The music of Cambodia is derived from a mesh of cultural traditions dating back to the ancient Khmer Empire, India, China and the original indigenous tribes living in the area before the arrival of Indian and Chinese travelers. With the rapid Westernization of popular music, Cambodian music has incorporated elements from music around the world through globalization.
Cambodian Art music is highly influenced by ancient forms as well as Hindu forms. Religious dancing, many of which depict stories and ancient myths, are common in Cambodian culture. Some dances are accompanied by a pinpeat orchestra, which includes a ching (cymbal), roneat (bamboo xylophone), pai au (flute), sralai (oboe), chapey (bass moon lute or banjo), gong (bronze gong), tro (fiddle), and various kinds of drums. Each movement the dancer makes refers to a specific idea, including abstract concepts like today (pointing a finger upwards). The 1950s saw a revival in classical dance, led by Queen Sisowath Kossamak Nearyrath.
During the early 1970s, the Khmer Rouge of Cambodia committed genocide among the country's citizens. During their reign, an estimated "90% of Cambodia's musicians, dancers, teachers, and instrument makers" were killed, interrupting the transmission of cultural knowledge to following generations. The country has been undergoing revival ever since, with those remaining trying to perform, teach, research, and document what they can.
The traditional music has had to compete with foreign music that has different tonal systems of scales and pitch frequency. Lack of a formal written-system of music theory for Cambodian music lent to a perception among modern Cambodians that the music was "incorrect", "out of tune" or "uncouth" when compared to western music or to Chinese music. Traditional music still exists today, but its survival is the result of formal efforts governments (both the UNESCO and Cambodian) as well as academics. These have worked to organize knowledge of the Cambodian music system and its distinct traditions.
Sam-Ang Sam, a Cambodian ethnomusicologist, wrote a brief introduction to Cambodian music on his website, part of his work to preserve knowledge Cambodian music and educating. He spoke of music in three different areas of Cambodia: villages, the court and temples. In each setting, music had a formal function or was entertainment. Village music included kar music for weddings, araak music for communication with spirits, and "ayai repartee singing, chrieng chapey narrative, and yike and basakk theaters." Court music had orchestras composed of a specific set of instruments. The pinpeat orchestra (consisting of gong chimes, xylophones, a metallophone, oboe and drums) accompanied the formal dance, masked play, shadow play and religious ceremonies. Less formal entertainment was played by a mohori orchestra. Temples had a "korng skor" ensemble (gongs and drums), as well as a pinpeat orchestra.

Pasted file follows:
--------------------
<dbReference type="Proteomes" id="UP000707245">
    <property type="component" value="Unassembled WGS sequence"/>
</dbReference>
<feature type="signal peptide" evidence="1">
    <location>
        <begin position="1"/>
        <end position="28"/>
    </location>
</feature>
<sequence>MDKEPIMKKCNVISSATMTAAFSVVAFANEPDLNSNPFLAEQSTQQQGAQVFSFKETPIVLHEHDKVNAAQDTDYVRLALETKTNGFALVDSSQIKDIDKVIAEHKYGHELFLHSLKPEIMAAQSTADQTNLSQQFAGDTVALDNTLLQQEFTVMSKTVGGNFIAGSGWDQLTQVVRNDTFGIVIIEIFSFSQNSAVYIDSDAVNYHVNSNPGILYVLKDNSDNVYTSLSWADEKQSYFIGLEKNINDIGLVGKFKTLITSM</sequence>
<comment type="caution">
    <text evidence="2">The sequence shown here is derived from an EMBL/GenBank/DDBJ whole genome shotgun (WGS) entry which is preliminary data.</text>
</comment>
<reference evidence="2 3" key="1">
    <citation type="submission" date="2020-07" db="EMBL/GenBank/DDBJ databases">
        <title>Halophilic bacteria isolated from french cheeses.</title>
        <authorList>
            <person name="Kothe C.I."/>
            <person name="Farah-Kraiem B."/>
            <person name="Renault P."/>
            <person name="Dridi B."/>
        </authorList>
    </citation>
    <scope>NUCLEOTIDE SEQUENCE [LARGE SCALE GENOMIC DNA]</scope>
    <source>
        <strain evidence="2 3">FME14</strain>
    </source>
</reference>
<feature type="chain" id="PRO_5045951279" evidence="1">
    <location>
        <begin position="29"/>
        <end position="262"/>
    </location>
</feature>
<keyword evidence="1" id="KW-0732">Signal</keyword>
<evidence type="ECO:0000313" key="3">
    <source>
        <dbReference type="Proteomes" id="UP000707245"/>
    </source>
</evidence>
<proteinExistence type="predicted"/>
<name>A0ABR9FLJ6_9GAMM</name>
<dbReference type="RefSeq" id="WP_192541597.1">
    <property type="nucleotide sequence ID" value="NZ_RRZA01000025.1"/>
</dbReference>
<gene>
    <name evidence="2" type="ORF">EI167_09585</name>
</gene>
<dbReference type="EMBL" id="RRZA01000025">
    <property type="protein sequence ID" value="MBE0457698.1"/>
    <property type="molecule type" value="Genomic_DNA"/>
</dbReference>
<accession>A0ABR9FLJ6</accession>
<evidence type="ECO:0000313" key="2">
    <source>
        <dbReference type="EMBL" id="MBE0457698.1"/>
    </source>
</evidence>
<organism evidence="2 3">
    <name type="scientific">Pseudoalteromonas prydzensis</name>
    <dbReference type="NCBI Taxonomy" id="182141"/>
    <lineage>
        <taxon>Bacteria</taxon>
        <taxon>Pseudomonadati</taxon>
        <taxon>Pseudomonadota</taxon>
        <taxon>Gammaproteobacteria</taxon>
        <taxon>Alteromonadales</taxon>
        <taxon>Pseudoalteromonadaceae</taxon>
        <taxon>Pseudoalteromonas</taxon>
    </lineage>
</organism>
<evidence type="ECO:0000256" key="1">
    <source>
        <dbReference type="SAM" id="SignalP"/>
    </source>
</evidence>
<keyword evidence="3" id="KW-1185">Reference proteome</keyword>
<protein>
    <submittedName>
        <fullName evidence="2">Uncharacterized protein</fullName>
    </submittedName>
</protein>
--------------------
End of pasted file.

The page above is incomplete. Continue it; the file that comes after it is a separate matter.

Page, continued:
Additionally, Sam-Ang Sam differentiates between music made by the mainstream Cambodians (Cambodian music) and the distinct music of ethnic minorities (part of the music of Cambodia). The latter includes music made by people living in Rattanakiri and Mundulkiri provinces, the Koulen and Cardamom ranges, and the vicinity "around the great lake (Tonle Sap)." Differences of language and religion help to create the separation between the different cultures. Ethnic groups include upland Mon-Khmer language groups (Pnorng, Kuoy (Kui), Por, Samre) whose music consists of "gong ensembles, drum ensembles, and free-reed mouth organs with gourd windchests." Other ethnic groups include Cham, Chinese, Vietnamese who all potentially could have music from their home cultures, but which is "unknown."